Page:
A lot of younger kids, especially kids of color, have questions like, “How do I continue with the drive of creating?”

The idea behind continuing to create is to look first, then create. Have something to create about. Don’t burn yourself out on either end. It’s almost something that consumes you. It takes time. It’s nothing that happens overnight. Always make sure that you are observing life in a way that your sketchbook becomes a field journal — that you’re taking notes. You’re staring at things, mastering that translation and making sure that your eyes are always sharp.

“Don’t Let Me Be Misunderstood” by Problak and Marka27 PHOTO: courtesy of the artist

Stay involved and immersed. Don’t be in a little clique of friends. Jump in the pool, put yourself around great people. Get in an environment where you’re going to visit studios and talk to artists who are living this lifestyle. … Treat it like a job. If you’re going to go rock that 9 to 5, you have that discipline. The same thing translates into art.

How important are mentors and advocates?

I think Paul said it best: “Your mentors choose you.” And if you’re going to get into mentoring, you have to have benefited from being mentored. It’s not just about the craft, it’s about the lifestyle. There’s nothing wrong with experimenting with different types of mentorships. There’s always room to learn. You’re only as good as your last piece and the people you place yourself around. There’s quality in relationships.

There’s an incredible mural right now down on the Rose Kennedy Greenway, and I think you know the person on that mural. Would you talk a little bit about that?

The Rose Kennedy Greenway is something as new as the ideas popping up around it. I look at that spot as a public gallery. This is where the financial district is, but it’s a part of the city that we grew up in, nonetheless.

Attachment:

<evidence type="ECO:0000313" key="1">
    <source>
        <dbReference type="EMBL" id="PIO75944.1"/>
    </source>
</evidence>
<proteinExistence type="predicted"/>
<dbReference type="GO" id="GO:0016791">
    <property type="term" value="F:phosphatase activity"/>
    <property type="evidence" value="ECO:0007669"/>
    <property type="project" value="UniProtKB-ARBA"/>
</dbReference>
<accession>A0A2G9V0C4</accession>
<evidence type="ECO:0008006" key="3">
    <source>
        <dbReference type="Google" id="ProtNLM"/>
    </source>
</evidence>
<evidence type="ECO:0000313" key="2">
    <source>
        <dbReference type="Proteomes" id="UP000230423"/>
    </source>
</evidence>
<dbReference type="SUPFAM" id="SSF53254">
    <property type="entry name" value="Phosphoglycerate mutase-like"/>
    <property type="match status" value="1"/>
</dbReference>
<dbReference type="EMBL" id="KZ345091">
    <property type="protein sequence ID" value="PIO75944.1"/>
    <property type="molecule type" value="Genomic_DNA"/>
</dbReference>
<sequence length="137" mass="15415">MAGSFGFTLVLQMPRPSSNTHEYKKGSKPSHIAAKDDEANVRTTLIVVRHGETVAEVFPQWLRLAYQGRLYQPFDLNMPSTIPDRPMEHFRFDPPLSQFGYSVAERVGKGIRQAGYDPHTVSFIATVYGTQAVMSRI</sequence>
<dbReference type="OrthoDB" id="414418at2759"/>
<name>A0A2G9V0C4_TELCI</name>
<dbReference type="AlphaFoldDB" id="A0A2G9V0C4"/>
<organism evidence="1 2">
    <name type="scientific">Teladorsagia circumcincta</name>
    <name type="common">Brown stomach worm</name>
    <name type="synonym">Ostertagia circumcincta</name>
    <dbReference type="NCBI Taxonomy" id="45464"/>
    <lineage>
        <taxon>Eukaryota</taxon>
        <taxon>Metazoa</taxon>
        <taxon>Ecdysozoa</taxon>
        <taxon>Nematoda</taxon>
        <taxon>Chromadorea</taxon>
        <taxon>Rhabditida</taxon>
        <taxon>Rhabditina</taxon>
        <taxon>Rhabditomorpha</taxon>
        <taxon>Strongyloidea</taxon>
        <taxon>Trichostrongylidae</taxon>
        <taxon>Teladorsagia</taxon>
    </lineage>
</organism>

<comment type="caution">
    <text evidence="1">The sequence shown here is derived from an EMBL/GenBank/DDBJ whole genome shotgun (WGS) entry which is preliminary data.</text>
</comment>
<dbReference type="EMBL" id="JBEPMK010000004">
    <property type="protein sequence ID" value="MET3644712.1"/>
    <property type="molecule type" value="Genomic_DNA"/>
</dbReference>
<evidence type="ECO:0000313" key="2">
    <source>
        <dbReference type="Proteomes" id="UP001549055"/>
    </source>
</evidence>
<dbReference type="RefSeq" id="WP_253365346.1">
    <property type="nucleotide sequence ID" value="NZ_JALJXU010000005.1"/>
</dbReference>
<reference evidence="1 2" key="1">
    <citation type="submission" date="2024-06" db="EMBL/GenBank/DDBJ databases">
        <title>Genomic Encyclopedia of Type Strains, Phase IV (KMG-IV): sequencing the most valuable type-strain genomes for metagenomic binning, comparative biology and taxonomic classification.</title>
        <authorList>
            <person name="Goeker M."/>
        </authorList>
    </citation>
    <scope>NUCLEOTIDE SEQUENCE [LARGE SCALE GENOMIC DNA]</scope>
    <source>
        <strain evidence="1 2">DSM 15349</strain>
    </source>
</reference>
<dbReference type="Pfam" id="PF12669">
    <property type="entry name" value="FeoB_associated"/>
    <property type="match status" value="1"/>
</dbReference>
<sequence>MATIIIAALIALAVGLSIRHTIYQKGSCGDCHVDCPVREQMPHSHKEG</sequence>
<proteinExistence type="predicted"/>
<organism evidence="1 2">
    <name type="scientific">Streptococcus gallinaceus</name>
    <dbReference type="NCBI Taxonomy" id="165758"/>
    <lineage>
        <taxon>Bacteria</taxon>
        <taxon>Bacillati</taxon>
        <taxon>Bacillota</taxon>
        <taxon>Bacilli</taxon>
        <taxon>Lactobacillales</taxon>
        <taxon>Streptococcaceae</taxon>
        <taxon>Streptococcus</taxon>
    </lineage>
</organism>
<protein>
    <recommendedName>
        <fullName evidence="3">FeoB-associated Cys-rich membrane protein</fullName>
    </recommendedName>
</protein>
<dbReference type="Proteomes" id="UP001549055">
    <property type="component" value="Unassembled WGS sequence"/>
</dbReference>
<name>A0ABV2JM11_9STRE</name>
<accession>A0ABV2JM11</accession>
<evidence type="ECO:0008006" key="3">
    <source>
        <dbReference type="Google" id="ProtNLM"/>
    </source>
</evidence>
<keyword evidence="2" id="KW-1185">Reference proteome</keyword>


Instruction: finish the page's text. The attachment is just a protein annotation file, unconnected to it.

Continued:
“Breathe life 2” detail

There was all this conversation about how this space was “the face of Boston.” It’s one wall. So, I said, “You know what? On what people are calling the face of Boston, let me put something on that directs you to the heart and where we’re from.” I have this beautiful photo of my daughter. We [take] family photos, and every time she gets a year older I have her posing with this boom box. I have this mural series of her called “Breathe Life.” I asked, how can I put it within the context of this wall? It’s probably one of the biggest stages to stand on in this city as an artist, to speak to everybody. The mural is a definite sign telling people that Black people are in Boston, we grew up in the culture, and here’s a piece of our culture, where we got everything from the Adidas that are rocking down to this boom box, a family heirloom of mine.

There are all types of nuances in the mural. The biggest one, where you see [my daughter] standing in a patch of grass, was only to make sure she felt natural in that space. She’s crouching in this composition. So if she stood up, she’d be as big as all the buildings around her. That’s what I want our children to feel like. We’re just letting the little ones know that y’all are giants and this city is yours.